Morning, Tirsdai, March 15th, the 273rd year.
Yesterday’s weather has cleared, and the grass is once again dry. A chill remains, but the sun and her rays are quickly rising. I do think, and relish, that this past snow was the final throes of winter and his clutches. With the trees displaying a haze of green sprouting from their crowns, I believe it safe to presume that spring has finally arrived.
For we have come to the realm of the Smoky Mountains, as the stories here are old as Time themself. We arrived after sunset, I, guided by the trust in Vas’ dragons, who, either by smell or some supernatural sense, flew the course to a small glen amidst this breathtaking expanse of forest, beguiling the moonless night. And so, we found ourselves welcomed to sleep on a mountaintop we had never seen.
It was only about an hour ago that the sun broke the bleak of pale early morn, when the black of night retreats at the coming of the day; and from where I sat as it rose, I have not moved. Smoky indeed. Like a blanket of freshly-picked-but-recently-waterlogged snow-white cotton, the mist dances a slow step, easing silently into the rising morning air, darkening and roiling as it falls and eddies, brushing the tips of bare trees like a ghost’s cold hand.
These old mountains are ancient; the geological structures tell of a graceful and loving battle held between Ensul and Reat, the peaks of the shallow and rolling mountain chain long forgotten from the mind of even the Stone Mother herself. Trees hug and cling and decorate the entire landscape, as if invited by the old hills to act as armor against the sting of storms.
Through my looking-glass I have spotted no less than four waterfalls, each ranging between 2 or 4 meters, given my unprofessional estimation. A small mountain stream can be heard from where I am sat, and its lull brought us to sleep easy this past night.
The conifers here are plentiful, more than I have seen this far south than in comparison to any of my travels. Their needles are pliant and broad, a sage green that glows with a halo in the morning light. Their pinecones are wide in their circumference, like a portly priest too fond of the beekeeper’s mead; but their structure is light and airy, the wings fluting out like patterned, rehearsed waves, they too of a lighter shade than their northern cousins. At their base, the bark, almost a dried blood red, sports the pattern of a dragon’s scales, the cracks between them an earthy mud brown. As the trunk rises, the bark assumes the usual pattern of a pine, albeit wider, and again, displaying a lighter hue.
The wind, in bursts, is brisk, and the soil here is rich until half-a-foot down to clay. I have already witnessed rabbit, deer, quail, squirrel, hawk, sparrow, tit, crow, jay, and magpie. The invertebrates are plentiful in numbers that I am not accustomed to so early into spring, but those I have seen are: ant, worm, moth, fly, mosquito, mayfly, lacewing, beetle, centipede, and more gnats than I care to consider.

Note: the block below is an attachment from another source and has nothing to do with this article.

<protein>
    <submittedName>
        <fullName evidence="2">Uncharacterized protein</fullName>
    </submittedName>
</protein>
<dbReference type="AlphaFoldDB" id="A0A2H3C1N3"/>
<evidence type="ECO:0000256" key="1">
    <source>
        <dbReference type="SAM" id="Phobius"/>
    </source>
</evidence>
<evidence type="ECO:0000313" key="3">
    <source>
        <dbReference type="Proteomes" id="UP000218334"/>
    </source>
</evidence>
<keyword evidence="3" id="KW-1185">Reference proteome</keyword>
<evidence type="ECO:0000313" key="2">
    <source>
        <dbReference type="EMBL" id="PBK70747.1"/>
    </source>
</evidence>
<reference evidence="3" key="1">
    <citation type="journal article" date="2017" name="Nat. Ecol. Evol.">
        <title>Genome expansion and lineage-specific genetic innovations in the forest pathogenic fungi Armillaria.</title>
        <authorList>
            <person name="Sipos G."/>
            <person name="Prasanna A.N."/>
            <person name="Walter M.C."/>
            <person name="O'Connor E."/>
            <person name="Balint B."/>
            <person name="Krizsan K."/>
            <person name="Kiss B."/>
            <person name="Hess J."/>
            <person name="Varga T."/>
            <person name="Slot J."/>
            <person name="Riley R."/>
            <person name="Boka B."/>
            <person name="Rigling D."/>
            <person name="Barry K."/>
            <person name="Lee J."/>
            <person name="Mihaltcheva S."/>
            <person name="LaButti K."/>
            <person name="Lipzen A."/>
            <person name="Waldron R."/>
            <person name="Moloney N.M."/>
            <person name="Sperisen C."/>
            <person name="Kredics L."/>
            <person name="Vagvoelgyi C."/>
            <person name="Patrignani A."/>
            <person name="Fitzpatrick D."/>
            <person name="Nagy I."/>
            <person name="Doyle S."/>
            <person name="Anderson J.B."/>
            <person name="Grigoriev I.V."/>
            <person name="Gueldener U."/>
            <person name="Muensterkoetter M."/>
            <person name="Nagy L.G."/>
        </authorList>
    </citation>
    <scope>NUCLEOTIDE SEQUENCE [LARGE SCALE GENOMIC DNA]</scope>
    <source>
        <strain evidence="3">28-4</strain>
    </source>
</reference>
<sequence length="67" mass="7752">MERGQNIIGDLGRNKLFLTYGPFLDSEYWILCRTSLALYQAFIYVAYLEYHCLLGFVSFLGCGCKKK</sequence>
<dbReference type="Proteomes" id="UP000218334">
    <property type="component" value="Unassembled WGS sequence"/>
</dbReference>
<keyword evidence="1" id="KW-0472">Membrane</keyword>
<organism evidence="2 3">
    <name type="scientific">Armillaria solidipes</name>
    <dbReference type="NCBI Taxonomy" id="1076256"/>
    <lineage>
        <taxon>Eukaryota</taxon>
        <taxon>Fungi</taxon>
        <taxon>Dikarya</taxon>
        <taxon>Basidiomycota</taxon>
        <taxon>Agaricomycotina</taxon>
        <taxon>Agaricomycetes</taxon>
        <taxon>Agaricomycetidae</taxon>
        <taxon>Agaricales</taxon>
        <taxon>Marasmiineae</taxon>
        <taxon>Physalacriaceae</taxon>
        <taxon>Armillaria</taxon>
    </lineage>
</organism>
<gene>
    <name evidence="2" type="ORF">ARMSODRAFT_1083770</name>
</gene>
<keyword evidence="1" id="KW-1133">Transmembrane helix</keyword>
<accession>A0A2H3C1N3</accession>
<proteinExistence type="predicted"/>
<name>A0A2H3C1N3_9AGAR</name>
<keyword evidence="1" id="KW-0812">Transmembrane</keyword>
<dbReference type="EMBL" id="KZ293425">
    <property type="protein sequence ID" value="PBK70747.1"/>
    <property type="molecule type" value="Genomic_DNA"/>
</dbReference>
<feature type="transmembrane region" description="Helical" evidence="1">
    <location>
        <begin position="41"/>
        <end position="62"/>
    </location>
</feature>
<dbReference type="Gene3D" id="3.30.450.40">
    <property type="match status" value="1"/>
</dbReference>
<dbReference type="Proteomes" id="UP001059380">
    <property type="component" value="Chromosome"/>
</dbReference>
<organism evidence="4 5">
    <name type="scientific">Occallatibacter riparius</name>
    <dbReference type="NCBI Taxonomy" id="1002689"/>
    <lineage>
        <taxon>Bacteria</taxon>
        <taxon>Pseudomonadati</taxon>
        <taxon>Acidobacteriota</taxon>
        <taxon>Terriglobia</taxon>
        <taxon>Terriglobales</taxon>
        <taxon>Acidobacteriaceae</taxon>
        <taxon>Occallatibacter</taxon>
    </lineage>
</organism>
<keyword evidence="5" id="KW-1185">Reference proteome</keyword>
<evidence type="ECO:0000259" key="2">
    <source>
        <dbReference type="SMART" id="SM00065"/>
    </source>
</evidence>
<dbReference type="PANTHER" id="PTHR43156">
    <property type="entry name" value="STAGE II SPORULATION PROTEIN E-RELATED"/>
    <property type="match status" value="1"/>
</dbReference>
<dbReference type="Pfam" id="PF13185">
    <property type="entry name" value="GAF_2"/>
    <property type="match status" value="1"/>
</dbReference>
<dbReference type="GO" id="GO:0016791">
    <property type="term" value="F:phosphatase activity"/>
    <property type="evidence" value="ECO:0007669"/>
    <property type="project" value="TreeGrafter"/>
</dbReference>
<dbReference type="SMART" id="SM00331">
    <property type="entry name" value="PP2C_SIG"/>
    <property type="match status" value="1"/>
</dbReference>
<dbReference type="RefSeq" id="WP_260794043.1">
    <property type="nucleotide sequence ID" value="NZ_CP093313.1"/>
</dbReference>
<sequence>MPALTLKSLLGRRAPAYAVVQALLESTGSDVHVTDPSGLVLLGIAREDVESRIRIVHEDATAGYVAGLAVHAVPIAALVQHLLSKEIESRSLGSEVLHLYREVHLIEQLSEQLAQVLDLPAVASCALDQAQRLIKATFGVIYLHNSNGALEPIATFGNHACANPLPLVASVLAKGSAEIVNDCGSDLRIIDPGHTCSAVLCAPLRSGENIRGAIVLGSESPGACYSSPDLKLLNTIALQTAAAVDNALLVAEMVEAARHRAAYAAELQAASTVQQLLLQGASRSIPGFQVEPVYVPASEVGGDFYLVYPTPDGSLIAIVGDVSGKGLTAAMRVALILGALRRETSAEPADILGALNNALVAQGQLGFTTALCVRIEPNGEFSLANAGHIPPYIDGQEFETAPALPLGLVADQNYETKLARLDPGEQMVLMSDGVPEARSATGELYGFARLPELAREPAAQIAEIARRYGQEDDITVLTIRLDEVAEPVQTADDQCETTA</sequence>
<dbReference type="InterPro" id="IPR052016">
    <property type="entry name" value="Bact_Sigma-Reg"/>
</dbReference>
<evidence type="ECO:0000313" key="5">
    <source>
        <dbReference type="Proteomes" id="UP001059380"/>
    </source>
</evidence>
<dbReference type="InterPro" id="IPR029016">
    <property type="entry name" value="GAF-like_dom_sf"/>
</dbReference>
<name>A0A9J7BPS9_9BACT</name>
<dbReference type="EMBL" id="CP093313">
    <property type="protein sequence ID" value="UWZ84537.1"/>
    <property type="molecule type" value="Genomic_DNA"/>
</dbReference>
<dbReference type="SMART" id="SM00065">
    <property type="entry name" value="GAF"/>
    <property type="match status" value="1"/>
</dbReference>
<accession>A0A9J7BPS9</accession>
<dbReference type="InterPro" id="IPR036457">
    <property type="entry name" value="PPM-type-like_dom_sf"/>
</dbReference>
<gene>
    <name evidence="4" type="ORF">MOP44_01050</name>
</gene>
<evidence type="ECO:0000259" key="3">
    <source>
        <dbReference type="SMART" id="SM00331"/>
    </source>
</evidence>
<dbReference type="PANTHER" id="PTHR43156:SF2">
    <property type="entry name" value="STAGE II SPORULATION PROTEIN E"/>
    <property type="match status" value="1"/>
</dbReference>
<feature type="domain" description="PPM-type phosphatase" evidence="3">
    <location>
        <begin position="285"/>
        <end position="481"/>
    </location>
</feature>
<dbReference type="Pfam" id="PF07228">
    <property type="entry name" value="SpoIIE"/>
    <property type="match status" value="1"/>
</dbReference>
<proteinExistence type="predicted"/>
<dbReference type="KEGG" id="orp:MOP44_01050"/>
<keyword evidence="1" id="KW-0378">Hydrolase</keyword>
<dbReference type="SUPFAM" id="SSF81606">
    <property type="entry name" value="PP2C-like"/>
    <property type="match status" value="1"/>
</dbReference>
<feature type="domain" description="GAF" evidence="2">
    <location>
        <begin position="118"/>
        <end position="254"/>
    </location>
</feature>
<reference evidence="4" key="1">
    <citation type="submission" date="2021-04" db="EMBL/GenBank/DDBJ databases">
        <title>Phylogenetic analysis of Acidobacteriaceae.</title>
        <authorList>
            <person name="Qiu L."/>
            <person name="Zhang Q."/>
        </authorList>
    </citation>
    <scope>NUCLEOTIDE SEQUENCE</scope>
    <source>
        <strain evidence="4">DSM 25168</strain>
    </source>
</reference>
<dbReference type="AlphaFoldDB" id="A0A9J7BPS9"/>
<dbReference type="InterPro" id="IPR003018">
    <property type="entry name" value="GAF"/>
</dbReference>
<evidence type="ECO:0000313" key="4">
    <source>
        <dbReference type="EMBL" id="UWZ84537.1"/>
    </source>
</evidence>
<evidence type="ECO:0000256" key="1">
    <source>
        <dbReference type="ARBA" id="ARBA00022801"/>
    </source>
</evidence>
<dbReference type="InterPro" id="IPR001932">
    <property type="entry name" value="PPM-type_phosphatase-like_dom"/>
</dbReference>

The calls of the birds rise in pursuit of the sun, and from the valleys can be seen flocks exceeding and diving into the misty blanket that holds so dear to this wild and vast place. The mountains stretch and roll from horizon to horizon, old and plentiful, like rows and rows of old weary bones at Sundai’s temple. Forever ancient, old before the heroes older than memory and forgotten to time; and yet, as if to stand against Time and Sionem themself, Reat capitulates, and the steadfast glory of these mountains remains.
I am happy to be here, amongst these trees, to share in their story. To hear the whistle of the wind in the bare, barely budding branches – a lick, a whisper of winter to tinge my eyes.
I’ve left more than half the pot of coffee for Vas, as today’s brew, on my part, was a bit strong. I fear that we may have to dispose of it. Perhaps we can feed the remains to her dragons — although, while the effects caffeine holds over them are quite endearing, the consequences are not. No, today we head to town, as small as it supposedly is.
Fulton, as we have been told, was once home to the largest mythril mine on East Laodecia; and the scars of industry at such a scale are apparent from two leagues outside this once-bustling mining town. The tunnels that bore the mythril which brought Fulton riches witnessed the first drops of blood spilled in the Lurc Crusades, when the lurc army of Blogut would join the forces of the Demon army in the Mage Wars. It was also these same mines that would host the surrender of Chief RoRo Blogut, after their defeat at the Red Fork.
But the damage of the Crusades had wracked its wicked toll here in scars still untold — and with the horror, the earth that supplied the mine went sour, and the veins ran dry. Those who remained, depending upon with whom you speak, were foolish hillbillies, too small-minded to pack and leave; or brave and valiant freedom fighters who had finally reclaimed their land, paid for with thousands and thousands of dverger lives.
It is today that I hope to discover with which opinion the truth lies. I have been told that Fulton should be found at the edge of the southeast rim of the mountain to the southeast of the very mountain upon which we stand. I’m sure Vas will discover the precise location of the town almost as soon as my foot hits trail, but like always, I expect her to let me roam, as I surmise she takes great pleasure in doing so.
So southeast it is, and with high hopes we shall find the remains of Fulton, and hear from the people who would call it home.